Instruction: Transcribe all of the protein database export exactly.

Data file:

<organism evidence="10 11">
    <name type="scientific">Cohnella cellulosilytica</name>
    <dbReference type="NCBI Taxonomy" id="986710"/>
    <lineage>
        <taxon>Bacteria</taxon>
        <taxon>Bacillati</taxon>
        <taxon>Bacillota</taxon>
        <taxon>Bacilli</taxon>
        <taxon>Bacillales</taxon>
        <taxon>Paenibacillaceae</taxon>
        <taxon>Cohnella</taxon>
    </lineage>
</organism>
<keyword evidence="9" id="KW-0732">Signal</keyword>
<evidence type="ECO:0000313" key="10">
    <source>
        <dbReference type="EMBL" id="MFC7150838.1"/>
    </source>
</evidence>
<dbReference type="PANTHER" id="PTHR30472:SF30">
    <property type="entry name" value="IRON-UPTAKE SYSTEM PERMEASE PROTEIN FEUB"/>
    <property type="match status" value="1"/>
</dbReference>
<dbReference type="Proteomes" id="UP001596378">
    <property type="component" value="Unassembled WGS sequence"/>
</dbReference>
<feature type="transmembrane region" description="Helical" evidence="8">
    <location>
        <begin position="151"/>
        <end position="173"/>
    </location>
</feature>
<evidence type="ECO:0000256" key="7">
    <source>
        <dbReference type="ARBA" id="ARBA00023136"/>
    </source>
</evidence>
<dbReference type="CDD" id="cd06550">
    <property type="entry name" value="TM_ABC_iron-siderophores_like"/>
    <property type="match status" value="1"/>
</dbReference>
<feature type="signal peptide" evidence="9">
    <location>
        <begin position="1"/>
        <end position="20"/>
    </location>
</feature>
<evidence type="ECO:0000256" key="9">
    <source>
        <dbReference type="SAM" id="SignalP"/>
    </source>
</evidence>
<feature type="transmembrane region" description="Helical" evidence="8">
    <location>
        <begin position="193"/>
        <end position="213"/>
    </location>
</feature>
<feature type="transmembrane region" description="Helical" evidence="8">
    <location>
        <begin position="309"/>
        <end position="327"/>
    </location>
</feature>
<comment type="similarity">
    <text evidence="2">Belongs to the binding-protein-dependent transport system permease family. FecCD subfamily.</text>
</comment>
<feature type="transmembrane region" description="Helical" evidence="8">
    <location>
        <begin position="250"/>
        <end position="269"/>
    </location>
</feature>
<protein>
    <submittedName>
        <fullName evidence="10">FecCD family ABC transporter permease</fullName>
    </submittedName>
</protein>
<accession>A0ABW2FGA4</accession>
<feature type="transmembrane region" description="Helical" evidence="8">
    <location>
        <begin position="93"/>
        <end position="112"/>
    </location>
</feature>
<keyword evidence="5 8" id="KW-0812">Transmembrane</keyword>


<organism evidence="10 11">
    <name type="scientific">Cohnella cellulosilytica</name>
    <dbReference type="NCBI Taxonomy" id="986710"/>
    <lineage>
        <taxon>Bacteria</taxon>
        <taxon>Bacillati</taxon>
        <taxon>Bacillota</taxon>
        <taxon>Bacilli</taxon>
        <taxon>Bacillales</taxon>
        <taxon>Paenibacillaceae</taxon>
        <taxon>Cohnella</taxon>
    </lineage>
</organism>
<keyword evidence="9" id="KW-0732">Signal</keyword>
<evidence type="ECO:0000313" key="10">
    <source>
        <dbReference type="EMBL" id="MFC7150838.1"/>
    </source>
</evidence>
<dbReference type="PANTHER" id="PTHR30472:SF30">
    <property type="entry name" value="IRON-UPTAKE SYSTEM PERMEASE PROTEIN FEUB"/>
    <property type="match status" value="1"/>
</dbReference>
<dbReference type="Proteomes" id="UP001596378">
    <property type="component" value="Unassembled WGS sequence"/>
</dbReference>
<feature type="transmembrane region" description="Helical" evidence="8">
    <location>
        <begin position="151"/>
        <end position="173"/>
    </location>
</feature>
<evidence type="ECO:0000256" key="7">
    <source>
        <dbReference type="ARBA" id="ARBA00023136"/>
    </source>
</evidence>
<dbReference type="CDD" id="cd06550">
    <property type="entry name" value="TM_ABC_iron-siderophores_like"/>
    <property type="match status" value="1"/>
</dbReference>
<feature type="signal peptide" evidence="9">
    <location>
        <begin position="1"/>
        <end position="20"/>
    </location>
</feature>
<evidence type="ECO:0000256" key="9">
    <source>
        <dbReference type="SAM" id="SignalP"/>
    </source>
</evidence>
<feature type="transmembrane region" description="Helical" evidence="8">
    <location>
        <begin position="193"/>
        <end position="213"/>
    </location>
</feature>
<feature type="transmembrane region" description="Helical" evidence="8">
    <location>
        <begin position="309"/>
        <end position="327"/>
    </location>
</feature>
<comment type="similarity">
    <text evidence="2">Belongs to the binding-protein-dependent transport system permease family. FecCD subfamily.</text>
</comment>
<feature type="transmembrane region" description="Helical" evidence="8">
    <location>
        <begin position="250"/>
        <end position="269"/>
    </location>
</feature>
<protein>
    <submittedName>
        <fullName evidence="10">FecCD family ABC transporter permease</fullName>
    </submittedName>
</protein>
<accession>A0ABW2FGA4</accession>
<feature type="transmembrane region" description="Helical" evidence="8">
    <location>
        <begin position="93"/>
        <end position="112"/>
    </location>
</feature>
<keyword evidence="5 8" id="KW-0812">Transmembrane</keyword>